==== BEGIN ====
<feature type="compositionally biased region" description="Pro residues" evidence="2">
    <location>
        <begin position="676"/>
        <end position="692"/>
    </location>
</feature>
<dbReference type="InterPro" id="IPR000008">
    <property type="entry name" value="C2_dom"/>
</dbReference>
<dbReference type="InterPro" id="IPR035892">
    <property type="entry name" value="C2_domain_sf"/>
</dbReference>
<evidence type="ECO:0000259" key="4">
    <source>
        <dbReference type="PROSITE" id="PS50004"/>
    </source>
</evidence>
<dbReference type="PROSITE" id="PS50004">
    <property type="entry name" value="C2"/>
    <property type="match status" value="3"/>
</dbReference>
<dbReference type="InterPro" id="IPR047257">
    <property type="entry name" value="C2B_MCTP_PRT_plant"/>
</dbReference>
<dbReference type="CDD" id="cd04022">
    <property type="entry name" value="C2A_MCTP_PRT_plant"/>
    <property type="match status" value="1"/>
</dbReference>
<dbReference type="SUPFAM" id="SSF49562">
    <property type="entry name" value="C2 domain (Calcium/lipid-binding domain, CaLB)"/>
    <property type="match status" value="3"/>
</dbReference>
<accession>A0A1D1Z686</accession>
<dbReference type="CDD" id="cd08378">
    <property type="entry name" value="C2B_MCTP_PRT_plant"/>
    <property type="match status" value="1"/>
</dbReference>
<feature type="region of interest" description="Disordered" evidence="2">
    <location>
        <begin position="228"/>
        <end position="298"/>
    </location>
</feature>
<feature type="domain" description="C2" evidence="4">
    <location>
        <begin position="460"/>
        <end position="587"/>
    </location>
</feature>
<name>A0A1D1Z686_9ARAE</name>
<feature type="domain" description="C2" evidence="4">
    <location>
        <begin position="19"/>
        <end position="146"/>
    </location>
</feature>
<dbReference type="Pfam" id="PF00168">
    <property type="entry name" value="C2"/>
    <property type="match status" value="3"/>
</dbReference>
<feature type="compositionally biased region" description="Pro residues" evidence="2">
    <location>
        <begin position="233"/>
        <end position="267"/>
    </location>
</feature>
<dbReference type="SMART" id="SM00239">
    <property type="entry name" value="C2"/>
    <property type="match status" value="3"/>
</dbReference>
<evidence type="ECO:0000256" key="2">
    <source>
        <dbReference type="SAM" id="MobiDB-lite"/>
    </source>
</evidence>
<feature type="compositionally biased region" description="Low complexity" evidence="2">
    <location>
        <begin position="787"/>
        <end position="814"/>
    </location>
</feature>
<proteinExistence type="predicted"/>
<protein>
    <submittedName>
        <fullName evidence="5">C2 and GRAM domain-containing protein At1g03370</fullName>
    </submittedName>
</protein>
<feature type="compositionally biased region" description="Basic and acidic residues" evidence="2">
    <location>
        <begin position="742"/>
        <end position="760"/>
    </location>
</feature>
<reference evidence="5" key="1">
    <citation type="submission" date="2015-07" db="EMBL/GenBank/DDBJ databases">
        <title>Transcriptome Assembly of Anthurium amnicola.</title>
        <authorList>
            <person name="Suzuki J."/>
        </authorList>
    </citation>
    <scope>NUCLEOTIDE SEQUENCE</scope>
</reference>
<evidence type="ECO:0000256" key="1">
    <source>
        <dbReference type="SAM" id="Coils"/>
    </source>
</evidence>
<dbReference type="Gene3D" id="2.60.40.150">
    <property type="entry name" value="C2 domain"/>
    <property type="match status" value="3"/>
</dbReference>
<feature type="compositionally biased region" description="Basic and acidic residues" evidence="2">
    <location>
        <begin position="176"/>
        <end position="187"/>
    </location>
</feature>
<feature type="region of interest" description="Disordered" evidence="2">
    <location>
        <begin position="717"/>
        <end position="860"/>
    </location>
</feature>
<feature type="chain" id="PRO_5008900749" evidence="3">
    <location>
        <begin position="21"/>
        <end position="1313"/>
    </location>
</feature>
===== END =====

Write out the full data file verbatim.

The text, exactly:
<feature type="compositionally biased region" description="Pro residues" evidence="2">
    <location>
        <begin position="676"/>
        <end position="692"/>
    </location>
</feature>
<dbReference type="InterPro" id="IPR000008">
    <property type="entry name" value="C2_dom"/>
</dbReference>
<dbReference type="InterPro" id="IPR035892">
    <property type="entry name" value="C2_domain_sf"/>
</dbReference>
<evidence type="ECO:0000259" key="4">
    <source>
        <dbReference type="PROSITE" id="PS50004"/>
    </source>
</evidence>
<dbReference type="PROSITE" id="PS50004">
    <property type="entry name" value="C2"/>
    <property type="match status" value="3"/>
</dbReference>
<dbReference type="InterPro" id="IPR047257">
    <property type="entry name" value="C2B_MCTP_PRT_plant"/>
</dbReference>
<dbReference type="CDD" id="cd04022">
    <property type="entry name" value="C2A_MCTP_PRT_plant"/>
    <property type="match status" value="1"/>
</dbReference>
<dbReference type="SUPFAM" id="SSF49562">
    <property type="entry name" value="C2 domain (Calcium/lipid-binding domain, CaLB)"/>
    <property type="match status" value="3"/>
</dbReference>
<accession>A0A1D1Z686</accession>
<dbReference type="CDD" id="cd08378">
    <property type="entry name" value="C2B_MCTP_PRT_plant"/>
    <property type="match status" value="1"/>
</dbReference>
<feature type="region of interest" description="Disordered" evidence="2">
    <location>
        <begin position="228"/>
        <end position="298"/>
    </location>
</feature>
<feature type="domain" description="C2" evidence="4">
    <location>
        <begin position="460"/>
        <end position="587"/>
    </location>
</feature>
<name>A0A1D1Z686_9ARAE</name>
<feature type="domain" description="C2" evidence="4">
    <location>
        <begin position="19"/>
        <end position="146"/>
    </location>
</feature>
<dbReference type="Pfam" id="PF00168">
    <property type="entry name" value="C2"/>
    <property type="match status" value="3"/>
</dbReference>
<feature type="compositionally biased region" description="Pro residues" evidence="2">
    <location>
        <begin position="233"/>
        <end position="267"/>
    </location>
</feature>
<dbReference type="SMART" id="SM00239">
    <property type="entry name" value="C2"/>
    <property type="match status" value="3"/>
</dbReference>
<evidence type="ECO:0000256" key="2">
    <source>
        <dbReference type="SAM" id="MobiDB-lite"/>
    </source>
</evidence>
<feature type="compositionally biased region" description="Low complexity" evidence="2">
    <location>
        <begin position="787"/>
        <end position="814"/>
    </location>
</feature>
<proteinExistence type="predicted"/>
<protein>
    <submittedName>
        <fullName evidence="5">C2 and GRAM domain-containing protein At1g03370</fullName>
    </submittedName>
</protein>
<feature type="compositionally biased region" description="Basic and acidic residues" evidence="2">
    <location>
        <begin position="742"/>
        <end position="760"/>
    </location>
</feature>
<reference evidence="5" key="1">
    <citation type="submission" date="2015-07" db="EMBL/GenBank/DDBJ databases">
        <title>Transcriptome Assembly of Anthurium amnicola.</title>
        <authorList>
            <person name="Suzuki J."/>
        </authorList>
    </citation>
    <scope>NUCLEOTIDE SEQUENCE</scope>
</reference>
<evidence type="ECO:0000256" key="1">
    <source>
        <dbReference type="SAM" id="Coils"/>
    </source>
</evidence>
<dbReference type="Gene3D" id="2.60.40.150">
    <property type="entry name" value="C2 domain"/>
    <property type="match status" value="3"/>
</dbReference>
<feature type="compositionally biased region" description="Basic and acidic residues" evidence="2">
    <location>
        <begin position="176"/>
        <end position="187"/>
    </location>
</feature>
<feature type="region of interest" description="Disordered" evidence="2">
    <location>
        <begin position="717"/>
        <end position="860"/>
    </location>
</feature>
<feature type="chain" id="PRO_5008900749" evidence="3">
    <location>
        <begin position="21"/>
        <end position="1313"/>
    </location>
</feature>